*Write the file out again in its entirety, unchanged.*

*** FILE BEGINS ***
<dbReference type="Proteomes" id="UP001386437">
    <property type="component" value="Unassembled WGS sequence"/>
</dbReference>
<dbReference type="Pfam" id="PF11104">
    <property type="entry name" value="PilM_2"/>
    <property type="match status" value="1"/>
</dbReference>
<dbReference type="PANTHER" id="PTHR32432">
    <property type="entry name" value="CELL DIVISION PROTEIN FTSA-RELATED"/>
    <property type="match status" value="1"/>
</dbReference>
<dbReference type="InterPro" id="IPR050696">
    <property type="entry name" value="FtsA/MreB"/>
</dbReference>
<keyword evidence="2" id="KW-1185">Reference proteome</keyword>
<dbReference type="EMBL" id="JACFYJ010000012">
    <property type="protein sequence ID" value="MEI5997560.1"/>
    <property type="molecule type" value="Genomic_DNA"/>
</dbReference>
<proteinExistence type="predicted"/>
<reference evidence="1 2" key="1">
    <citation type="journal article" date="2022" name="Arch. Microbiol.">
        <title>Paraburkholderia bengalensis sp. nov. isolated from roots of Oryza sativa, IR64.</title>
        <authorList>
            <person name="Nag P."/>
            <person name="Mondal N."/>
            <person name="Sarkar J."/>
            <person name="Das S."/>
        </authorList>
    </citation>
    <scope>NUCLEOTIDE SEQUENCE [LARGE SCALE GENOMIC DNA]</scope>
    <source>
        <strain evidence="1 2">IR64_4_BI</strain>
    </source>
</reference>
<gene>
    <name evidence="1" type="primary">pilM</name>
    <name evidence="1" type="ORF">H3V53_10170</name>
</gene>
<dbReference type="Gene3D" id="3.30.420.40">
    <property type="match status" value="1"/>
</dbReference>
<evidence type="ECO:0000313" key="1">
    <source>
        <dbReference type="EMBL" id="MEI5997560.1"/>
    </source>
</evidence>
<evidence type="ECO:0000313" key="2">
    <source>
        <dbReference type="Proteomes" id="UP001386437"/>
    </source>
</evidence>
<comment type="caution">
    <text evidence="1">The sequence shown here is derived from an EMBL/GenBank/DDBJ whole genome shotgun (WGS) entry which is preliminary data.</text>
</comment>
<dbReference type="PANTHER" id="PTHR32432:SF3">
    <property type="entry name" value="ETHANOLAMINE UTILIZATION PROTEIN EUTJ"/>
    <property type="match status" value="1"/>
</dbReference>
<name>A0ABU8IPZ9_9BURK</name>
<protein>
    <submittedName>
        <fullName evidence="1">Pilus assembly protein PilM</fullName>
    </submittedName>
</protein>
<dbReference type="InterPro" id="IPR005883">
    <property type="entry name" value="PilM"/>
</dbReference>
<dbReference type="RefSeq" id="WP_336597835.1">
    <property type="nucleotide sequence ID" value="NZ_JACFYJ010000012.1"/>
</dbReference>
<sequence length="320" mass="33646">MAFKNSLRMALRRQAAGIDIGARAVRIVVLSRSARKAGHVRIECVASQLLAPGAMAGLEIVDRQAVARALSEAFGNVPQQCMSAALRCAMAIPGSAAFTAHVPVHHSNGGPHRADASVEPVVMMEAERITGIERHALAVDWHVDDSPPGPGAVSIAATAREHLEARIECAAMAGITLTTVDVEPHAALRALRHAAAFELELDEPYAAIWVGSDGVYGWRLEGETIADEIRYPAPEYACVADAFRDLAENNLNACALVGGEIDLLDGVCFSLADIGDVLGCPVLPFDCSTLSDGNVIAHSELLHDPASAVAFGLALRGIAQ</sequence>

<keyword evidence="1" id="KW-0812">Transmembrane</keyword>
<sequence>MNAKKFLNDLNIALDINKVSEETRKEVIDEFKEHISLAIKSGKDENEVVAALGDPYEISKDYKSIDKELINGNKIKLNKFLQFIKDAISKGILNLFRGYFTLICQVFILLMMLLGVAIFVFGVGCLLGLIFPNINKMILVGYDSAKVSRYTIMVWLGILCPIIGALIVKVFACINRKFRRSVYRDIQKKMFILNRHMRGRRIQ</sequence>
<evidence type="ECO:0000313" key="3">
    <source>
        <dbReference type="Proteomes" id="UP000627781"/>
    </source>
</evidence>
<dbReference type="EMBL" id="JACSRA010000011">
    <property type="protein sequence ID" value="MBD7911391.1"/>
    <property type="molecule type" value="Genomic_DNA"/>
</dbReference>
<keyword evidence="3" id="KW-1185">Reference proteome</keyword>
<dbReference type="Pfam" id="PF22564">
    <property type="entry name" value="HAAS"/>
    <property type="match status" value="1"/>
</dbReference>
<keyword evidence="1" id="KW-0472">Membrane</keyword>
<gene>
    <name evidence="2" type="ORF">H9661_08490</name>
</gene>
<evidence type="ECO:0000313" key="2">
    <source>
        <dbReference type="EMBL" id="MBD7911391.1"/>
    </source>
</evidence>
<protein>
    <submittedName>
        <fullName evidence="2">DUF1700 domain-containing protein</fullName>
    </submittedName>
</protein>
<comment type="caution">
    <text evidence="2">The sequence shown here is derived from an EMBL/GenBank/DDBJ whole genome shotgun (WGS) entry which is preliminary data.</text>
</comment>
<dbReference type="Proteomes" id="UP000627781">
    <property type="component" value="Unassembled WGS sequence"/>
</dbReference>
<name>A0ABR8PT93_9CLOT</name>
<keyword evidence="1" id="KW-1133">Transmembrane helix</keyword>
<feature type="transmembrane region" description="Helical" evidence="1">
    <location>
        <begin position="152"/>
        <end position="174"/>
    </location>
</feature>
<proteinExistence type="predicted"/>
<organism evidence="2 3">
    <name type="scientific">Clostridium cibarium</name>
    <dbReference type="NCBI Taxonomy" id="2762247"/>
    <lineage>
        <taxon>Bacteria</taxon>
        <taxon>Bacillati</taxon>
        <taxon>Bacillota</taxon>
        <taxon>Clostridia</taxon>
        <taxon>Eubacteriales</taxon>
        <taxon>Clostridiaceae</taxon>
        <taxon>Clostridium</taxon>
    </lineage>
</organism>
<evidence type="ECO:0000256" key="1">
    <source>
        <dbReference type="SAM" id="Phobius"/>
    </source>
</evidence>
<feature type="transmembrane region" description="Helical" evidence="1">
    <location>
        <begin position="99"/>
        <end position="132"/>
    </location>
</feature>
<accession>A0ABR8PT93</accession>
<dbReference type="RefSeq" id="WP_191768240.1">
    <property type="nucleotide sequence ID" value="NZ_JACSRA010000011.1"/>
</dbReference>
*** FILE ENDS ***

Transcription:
<dbReference type="Proteomes" id="UP001386437">
    <property type="component" value="Unassembled WGS sequence"/>
</dbReference>
<dbReference type="Pfam" id="PF11104">
    <property type="entry name" value="PilM_2"/>
    <property type="match status" value="1"/>
</dbReference>
<dbReference type="PANTHER" id="PTHR32432">
    <property type="entry name" value="CELL DIVISION PROTEIN FTSA-RELATED"/>
    <property type="match status" value="1"/>
</dbReference>
<dbReference type="InterPro" id="IPR050696">
    <property type="entry name" value="FtsA/MreB"/>
</dbReference>
<keyword evidence="2" id="KW-1185">Reference proteome</keyword>
<dbReference type="EMBL" id="JACFYJ010000012">
    <property type="protein sequence ID" value="MEI5997560.1"/>
    <property type="molecule type" value="Genomic_DNA"/>
</dbReference>
<proteinExistence type="predicted"/>
<reference evidence="1 2" key="1">
    <citation type="journal article" date="2022" name="Arch. Microbiol.">
        <title>Paraburkholderia bengalensis sp. nov. isolated from roots of Oryza sativa, IR64.</title>
        <authorList>
            <person name="Nag P."/>
            <person name="Mondal N."/>
            <person name="Sarkar J."/>
            <person name="Das S."/>
        </authorList>
    </citation>
    <scope>NUCLEOTIDE SEQUENCE [LARGE SCALE GENOMIC DNA]</scope>
    <source>
        <strain evidence="1 2">IR64_4_BI</strain>
    </source>
</reference>
<gene>
    <name evidence="1" type="primary">pilM</name>
    <name evidence="1" type="ORF">H3V53_10170</name>
</gene>
<dbReference type="Gene3D" id="3.30.420.40">
    <property type="match status" value="1"/>
</dbReference>
<evidence type="ECO:0000313" key="1">
    <source>
        <dbReference type="EMBL" id="MEI5997560.1"/>
    </source>
</evidence>
<evidence type="ECO:0000313" key="2">
    <source>
        <dbReference type="Proteomes" id="UP001386437"/>
    </source>
</evidence>
<comment type="caution">
    <text evidence="1">The sequence shown here is derived from an EMBL/GenBank/DDBJ whole genome shotgun (WGS) entry which is preliminary data.</text>
</comment>
<dbReference type="PANTHER" id="PTHR32432:SF3">
    <property type="entry name" value="ETHANOLAMINE UTILIZATION PROTEIN EUTJ"/>
    <property type="match status" value="1"/>
</dbReference>
<name>A0ABU8IPZ9_9BURK</name>
<protein>
    <submittedName>
        <fullName evidence="1">Pilus assembly protein PilM</fullName>
    </submittedName>
</protein>
<dbReference type="InterPro" id="IPR005883">
    <property type="entry name" value="PilM"/>
</dbReference>
<dbReference type="RefSeq" id="WP_336597835.1">
    <property type="nucleotide sequence ID" value="NZ_JACFYJ010000012.1"/>
</dbReference>
<sequence length="320" mass="33646">MAFKNSLRMALRRQAAGIDIGARAVRIVVLSRSARKAGHVRIECVASQLLAPGAMAGLEIVDRQAVARALSEAFGNVPQQCMSAALRCAMAIPGSAAFTAHVPVHHSNGGPHRADASVEPVVMMEAERITGIERHALAVDWHVDDSPPGPGAVSIAATAREHLEARIECAAMAGITLTTVDVEPHAALRALRHAAAFELELDEPYAAIWVGSDGVYGWRLEGETIADEIRYPAPEYACVADAFRDLAENNLNACALVGGEIDLLDGVCFSLADIGDVLGCPVLPFDCSTLSDGNVIAHSELLHDPASAVAFGLALRGIAQ</sequence>

<keyword evidence="1" id="KW-0812">Transmembrane</keyword>
<sequence>MNAKKFLNDLNIALDINKVSEETRKEVIDEFKEHISLAIKSGKDENEVVAALGDPYEISKDYKSIDKELINGNKIKLNKFLQFIKDAISKGILNLFRGYFTLICQVFILLMMLLGVAIFVFGVGCLLGLIFPNINKMILVGYDSAKVSRYTIMVWLGILCPIIGALIVKVFACINRKFRRSVYRDIQKKMFILNRHMRGRRIQ</sequence>
<evidence type="ECO:0000313" key="3">
    <source>
        <dbReference type="Proteomes" id="UP000627781"/>
    </source>
</evidence>
<dbReference type="EMBL" id="JACSRA010000011">
    <property type="protein sequence ID" value="MBD7911391.1"/>
    <property type="molecule type" value="Genomic_DNA"/>
</dbReference>
<keyword evidence="3" id="KW-1185">Reference proteome</keyword>
<dbReference type="Pfam" id="PF22564">
    <property type="entry name" value="HAAS"/>
    <property type="match status" value="1"/>
</dbReference>
<keyword evidence="1" id="KW-0472">Membrane</keyword>
<gene>
    <name evidence="2" type="ORF">H9661_08490</name>
</gene>
<evidence type="ECO:0000313" key="2">
    <source>
        <dbReference type="EMBL" id="MBD7911391.1"/>
    </source>
</evidence>
<protein>
    <submittedName>
        <fullName evidence="2">DUF1700 domain-containing protein</fullName>
    </submittedName>
</protein>
<comment type="caution">
    <text evidence="2">The sequence shown here is derived from an EMBL/GenBank/DDBJ whole genome shotgun (WGS) entry which is preliminary data.</text>
</comment>
<dbReference type="Proteomes" id="UP000627781">
    <property type="component" value="Unassembled WGS sequence"/>
</dbReference>
<name>A0ABR8PT93_9CLOT</name>
<keyword evidence="1" id="KW-1133">Transmembrane helix</keyword>
<feature type="transmembrane region" description="Helical" evidence="1">
    <location>
        <begin position="152"/>
        <end position="174"/>
    </location>
</feature>
<proteinExistence type="predicted"/>
<organism evidence="2 3">
    <name type="scientific">Clostridium cibarium</name>
    <dbReference type="NCBI Taxonomy" id="2762247"/>
    <lineage>
        <taxon>Bacteria</taxon>
        <taxon>Bacillati</taxon>
        <taxon>Bacillota</taxon>
        <taxon>Clostridia</taxon>
        <taxon>Eubacteriales</taxon>
        <taxon>Clostridiaceae</taxon>
        <taxon>Clostridium</taxon>
    </lineage>
</organism>
<evidence type="ECO:0000256" key="1">
    <source>
        <dbReference type="SAM" id="Phobius"/>
    </source>
</evidence>
<feature type="transmembrane region" description="Helical" evidence="1">
    <location>
        <begin position="99"/>
        <end position="132"/>
    </location>
</feature>
<accession>A0ABR8PT93</accession>
<dbReference type="RefSeq" id="WP_191768240.1">
    <property type="nucleotide sequence ID" value="NZ_JACSRA010000011.1"/>
</dbReference>